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Coffee defends liver against booze

Mixing your drinks can be good for you, then?

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Researchers have confirmed drinking coffee can protect against one of the worst effects of alcohol. Alcoholic liver cirrhosis progressively scars the organ, and is known to be affected by a range of factors including smoking, diet, infection and genetics - as well as alcohol.

The team at the Kaiser Permanente Medical Care Program in Oakland took a survey of more than 125,000 cirrhosis-free patients between 1978 and 1985. Participants were quizzed about their alcohol, coffee and tea consumption and their progress monitored. By 2001, 330 had been diagnosed with the liver disease, of which 199 were alcohol-caused.

For every cup of coffee participants drank each day, the researchers calculate they were 22 per cent less likely to develop alcoholic cirrhosis long term, strengthening earlier findings by the team and an other groups. More info here.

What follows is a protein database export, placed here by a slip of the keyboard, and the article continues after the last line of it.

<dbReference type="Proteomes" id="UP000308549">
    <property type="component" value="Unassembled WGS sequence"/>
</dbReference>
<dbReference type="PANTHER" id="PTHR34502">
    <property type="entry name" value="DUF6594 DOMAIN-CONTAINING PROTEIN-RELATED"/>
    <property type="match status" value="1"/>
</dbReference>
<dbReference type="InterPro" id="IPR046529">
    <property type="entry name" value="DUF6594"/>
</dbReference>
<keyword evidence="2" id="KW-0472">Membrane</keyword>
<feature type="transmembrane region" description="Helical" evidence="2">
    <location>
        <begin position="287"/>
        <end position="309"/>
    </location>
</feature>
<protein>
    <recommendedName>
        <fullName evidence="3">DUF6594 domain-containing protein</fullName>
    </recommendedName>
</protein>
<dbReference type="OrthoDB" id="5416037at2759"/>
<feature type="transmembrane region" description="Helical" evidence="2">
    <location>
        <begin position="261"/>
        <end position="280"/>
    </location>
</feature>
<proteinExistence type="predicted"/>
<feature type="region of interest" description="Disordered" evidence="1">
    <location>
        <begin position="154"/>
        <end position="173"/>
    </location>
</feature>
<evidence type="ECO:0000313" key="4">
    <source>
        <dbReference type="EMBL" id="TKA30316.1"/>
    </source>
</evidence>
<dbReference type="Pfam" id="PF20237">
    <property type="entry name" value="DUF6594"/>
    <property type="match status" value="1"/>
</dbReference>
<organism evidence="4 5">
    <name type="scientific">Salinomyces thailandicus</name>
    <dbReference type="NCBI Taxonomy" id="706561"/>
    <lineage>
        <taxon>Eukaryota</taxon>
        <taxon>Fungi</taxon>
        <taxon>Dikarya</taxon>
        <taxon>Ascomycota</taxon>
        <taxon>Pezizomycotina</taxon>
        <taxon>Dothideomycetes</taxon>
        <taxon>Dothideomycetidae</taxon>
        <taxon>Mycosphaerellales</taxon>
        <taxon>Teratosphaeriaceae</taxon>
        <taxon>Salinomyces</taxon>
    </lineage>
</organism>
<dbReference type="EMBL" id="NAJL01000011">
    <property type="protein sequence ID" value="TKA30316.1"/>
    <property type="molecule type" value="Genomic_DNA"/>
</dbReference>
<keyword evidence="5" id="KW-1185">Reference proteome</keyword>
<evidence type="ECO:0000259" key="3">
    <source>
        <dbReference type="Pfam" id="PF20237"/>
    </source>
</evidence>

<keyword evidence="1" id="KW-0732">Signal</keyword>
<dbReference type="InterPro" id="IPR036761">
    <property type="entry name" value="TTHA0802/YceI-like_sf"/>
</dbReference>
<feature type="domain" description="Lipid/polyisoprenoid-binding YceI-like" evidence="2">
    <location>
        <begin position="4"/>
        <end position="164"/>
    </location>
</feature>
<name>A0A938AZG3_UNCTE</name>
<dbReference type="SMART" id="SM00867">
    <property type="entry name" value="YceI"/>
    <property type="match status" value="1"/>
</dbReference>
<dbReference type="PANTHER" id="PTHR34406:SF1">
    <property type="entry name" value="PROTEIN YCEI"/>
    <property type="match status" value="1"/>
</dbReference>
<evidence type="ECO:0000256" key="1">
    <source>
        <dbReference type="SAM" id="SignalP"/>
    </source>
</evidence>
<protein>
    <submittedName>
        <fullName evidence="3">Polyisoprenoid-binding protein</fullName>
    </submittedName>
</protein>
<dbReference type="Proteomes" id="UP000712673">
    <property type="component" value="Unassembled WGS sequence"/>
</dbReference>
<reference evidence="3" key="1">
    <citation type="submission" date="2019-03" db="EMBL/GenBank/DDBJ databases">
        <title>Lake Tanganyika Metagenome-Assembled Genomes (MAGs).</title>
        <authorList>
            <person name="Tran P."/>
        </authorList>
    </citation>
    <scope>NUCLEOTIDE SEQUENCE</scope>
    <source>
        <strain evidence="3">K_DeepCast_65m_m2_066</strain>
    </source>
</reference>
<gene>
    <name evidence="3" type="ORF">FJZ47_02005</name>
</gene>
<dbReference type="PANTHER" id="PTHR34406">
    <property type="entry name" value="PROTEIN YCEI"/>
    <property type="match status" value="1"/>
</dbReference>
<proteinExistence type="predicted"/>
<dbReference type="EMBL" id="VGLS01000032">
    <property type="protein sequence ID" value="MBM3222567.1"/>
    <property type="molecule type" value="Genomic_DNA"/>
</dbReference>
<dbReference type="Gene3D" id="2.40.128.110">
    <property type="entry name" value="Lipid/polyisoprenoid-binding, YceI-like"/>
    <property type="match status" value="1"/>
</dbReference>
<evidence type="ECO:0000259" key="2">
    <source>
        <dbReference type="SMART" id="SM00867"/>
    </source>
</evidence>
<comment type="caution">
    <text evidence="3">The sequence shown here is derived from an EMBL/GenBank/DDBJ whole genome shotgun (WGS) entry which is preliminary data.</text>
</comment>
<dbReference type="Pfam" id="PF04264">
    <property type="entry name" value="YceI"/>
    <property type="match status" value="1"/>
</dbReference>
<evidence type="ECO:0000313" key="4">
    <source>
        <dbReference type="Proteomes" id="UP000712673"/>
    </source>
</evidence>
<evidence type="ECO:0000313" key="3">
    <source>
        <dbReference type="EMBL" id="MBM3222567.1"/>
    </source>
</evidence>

Reporting in the journal Archives of Internal Medicine the authors write: "The data do suggest that coffee intake may partly explain the variability of cirrhosis risk in alcohol consumers." The relationship is buttressed by findings from blood samples, which showed the amount of damage-indicating enzymes released by the liver is less if the patient is a coffee drinker.

Tea has no such protective powers, they found, meaning caffeine may not be responsible for the effect. The team explain: "Previous reports are disparate with respect to whether the apparently protective coffee ingredient is caffeine; in our opinion this issue is quite unresolved."

Drinkers can't expect the effect of a lifetime of heavy boozing to be mitigated by a foamy latte in the morning however. The authors, led by Dr Arthur L. Klatsky, caution: "Even if coffee is protective, the primary approach to reduction of alcoholic cirrhosis is avoidance or cessation of heavy alcohol drinking."®

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